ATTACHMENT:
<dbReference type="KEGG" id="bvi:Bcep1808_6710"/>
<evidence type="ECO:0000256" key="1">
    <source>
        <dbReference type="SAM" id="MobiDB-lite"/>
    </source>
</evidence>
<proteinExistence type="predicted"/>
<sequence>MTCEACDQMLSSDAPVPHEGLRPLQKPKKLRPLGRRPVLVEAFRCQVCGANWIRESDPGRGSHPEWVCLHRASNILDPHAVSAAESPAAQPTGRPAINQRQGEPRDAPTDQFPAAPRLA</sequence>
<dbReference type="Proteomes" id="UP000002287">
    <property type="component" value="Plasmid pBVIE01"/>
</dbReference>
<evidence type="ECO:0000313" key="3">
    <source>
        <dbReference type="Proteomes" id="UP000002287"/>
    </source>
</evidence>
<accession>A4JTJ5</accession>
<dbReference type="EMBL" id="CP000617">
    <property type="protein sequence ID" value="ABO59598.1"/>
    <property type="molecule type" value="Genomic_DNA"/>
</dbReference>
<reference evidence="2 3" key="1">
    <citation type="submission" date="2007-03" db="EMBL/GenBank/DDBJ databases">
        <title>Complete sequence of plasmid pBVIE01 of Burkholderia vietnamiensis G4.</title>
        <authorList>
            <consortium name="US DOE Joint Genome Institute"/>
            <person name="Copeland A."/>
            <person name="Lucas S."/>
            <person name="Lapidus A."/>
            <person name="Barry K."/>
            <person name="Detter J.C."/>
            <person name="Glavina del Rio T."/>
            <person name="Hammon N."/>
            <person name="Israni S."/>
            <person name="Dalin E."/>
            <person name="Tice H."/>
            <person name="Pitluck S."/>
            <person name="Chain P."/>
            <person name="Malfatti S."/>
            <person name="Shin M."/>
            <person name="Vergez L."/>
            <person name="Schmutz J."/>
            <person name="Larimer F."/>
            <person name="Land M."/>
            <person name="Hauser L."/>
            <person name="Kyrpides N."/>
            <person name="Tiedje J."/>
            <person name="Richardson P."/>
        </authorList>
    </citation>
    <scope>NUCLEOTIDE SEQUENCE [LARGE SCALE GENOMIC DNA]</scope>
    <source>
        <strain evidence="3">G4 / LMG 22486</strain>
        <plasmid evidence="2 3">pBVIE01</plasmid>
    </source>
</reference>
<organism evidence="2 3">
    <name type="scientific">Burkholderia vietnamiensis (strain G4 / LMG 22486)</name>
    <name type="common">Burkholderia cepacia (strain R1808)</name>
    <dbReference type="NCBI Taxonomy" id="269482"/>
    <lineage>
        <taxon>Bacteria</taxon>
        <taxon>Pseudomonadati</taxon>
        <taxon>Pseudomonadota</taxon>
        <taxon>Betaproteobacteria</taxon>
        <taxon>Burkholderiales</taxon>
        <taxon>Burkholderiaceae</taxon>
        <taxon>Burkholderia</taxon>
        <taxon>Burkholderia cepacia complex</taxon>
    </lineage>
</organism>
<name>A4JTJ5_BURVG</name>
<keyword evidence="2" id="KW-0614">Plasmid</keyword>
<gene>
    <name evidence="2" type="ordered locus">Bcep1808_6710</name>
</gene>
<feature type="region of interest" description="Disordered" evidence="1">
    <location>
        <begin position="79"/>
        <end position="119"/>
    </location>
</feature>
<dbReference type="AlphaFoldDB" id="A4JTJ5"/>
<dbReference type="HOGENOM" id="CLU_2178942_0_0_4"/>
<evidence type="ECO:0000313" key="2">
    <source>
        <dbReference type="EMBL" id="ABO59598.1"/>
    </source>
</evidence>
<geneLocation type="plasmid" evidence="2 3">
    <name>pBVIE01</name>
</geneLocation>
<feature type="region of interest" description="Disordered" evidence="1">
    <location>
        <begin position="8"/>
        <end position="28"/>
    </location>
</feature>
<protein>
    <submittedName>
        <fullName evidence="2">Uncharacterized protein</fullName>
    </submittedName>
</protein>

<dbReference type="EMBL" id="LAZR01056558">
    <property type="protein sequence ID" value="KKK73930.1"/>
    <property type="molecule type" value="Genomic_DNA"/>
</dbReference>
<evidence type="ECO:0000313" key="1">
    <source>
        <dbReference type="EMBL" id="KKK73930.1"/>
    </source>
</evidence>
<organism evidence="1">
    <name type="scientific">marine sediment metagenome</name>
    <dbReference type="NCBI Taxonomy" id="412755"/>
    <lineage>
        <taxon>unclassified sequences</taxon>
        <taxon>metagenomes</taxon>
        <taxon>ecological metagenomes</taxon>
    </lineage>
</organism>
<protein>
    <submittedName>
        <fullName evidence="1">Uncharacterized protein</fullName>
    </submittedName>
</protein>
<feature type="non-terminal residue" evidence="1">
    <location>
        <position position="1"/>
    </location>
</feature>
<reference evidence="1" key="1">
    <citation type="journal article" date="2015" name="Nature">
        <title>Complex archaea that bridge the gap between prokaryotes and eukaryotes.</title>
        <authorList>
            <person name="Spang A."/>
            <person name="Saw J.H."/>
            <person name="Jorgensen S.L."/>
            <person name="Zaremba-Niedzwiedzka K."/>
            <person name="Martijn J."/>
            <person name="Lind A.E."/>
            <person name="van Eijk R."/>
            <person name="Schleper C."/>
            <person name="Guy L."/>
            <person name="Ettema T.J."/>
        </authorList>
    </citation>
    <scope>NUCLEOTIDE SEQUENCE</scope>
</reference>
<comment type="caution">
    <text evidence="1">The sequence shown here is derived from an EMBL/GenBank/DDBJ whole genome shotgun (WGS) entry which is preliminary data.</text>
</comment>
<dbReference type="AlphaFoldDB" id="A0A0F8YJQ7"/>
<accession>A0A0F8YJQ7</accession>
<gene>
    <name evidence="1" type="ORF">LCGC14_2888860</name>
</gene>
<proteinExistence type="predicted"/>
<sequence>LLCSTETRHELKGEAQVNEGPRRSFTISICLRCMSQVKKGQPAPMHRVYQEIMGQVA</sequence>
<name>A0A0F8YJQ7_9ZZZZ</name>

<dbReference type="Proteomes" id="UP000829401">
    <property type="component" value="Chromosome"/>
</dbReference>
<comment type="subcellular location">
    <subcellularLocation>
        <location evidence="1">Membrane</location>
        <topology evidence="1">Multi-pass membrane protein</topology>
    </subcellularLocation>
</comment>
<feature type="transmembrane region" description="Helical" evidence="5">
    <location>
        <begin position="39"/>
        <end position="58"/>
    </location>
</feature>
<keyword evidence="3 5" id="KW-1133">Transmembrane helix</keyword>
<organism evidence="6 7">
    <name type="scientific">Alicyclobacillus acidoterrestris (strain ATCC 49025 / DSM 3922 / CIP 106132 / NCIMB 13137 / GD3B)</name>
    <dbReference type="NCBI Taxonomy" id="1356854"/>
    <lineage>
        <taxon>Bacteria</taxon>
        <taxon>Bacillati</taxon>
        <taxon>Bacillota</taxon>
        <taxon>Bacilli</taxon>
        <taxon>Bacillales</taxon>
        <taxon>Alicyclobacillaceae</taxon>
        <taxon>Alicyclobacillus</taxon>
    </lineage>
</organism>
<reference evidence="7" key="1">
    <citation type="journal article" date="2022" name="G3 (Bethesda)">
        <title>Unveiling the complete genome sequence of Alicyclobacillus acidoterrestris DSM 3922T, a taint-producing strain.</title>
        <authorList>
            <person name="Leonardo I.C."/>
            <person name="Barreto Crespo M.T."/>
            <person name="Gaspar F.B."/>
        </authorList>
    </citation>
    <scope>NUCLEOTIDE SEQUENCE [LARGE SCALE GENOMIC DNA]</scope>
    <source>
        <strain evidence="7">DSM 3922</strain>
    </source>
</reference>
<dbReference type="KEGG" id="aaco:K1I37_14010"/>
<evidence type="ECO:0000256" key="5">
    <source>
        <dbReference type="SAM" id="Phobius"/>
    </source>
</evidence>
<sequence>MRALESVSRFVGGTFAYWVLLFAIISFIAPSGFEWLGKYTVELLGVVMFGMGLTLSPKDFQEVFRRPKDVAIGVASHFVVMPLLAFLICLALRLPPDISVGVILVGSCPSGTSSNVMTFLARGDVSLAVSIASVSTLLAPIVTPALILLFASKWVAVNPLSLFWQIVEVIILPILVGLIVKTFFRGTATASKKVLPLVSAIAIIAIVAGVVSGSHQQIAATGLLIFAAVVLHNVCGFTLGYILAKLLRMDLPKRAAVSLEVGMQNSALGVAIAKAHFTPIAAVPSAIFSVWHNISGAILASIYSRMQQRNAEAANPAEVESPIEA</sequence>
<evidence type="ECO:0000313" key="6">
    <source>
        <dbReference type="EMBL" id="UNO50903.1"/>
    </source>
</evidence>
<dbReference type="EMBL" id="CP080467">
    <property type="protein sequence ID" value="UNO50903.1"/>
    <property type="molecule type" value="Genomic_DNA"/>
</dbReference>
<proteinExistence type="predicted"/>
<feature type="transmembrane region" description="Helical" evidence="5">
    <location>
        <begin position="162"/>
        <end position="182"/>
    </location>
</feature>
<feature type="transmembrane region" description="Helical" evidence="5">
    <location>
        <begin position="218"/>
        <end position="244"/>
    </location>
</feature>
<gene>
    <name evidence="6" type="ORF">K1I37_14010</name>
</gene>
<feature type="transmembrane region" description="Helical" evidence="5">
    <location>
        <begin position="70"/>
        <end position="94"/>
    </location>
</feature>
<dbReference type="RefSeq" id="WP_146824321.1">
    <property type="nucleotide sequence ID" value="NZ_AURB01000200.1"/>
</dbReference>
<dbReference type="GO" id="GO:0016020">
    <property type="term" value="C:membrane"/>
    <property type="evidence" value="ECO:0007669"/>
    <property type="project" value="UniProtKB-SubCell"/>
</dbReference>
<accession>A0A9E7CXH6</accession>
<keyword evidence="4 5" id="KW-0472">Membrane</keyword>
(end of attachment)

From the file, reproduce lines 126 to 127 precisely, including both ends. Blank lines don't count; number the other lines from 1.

</protein>
<feature type="non-terminal residue" evidence="1">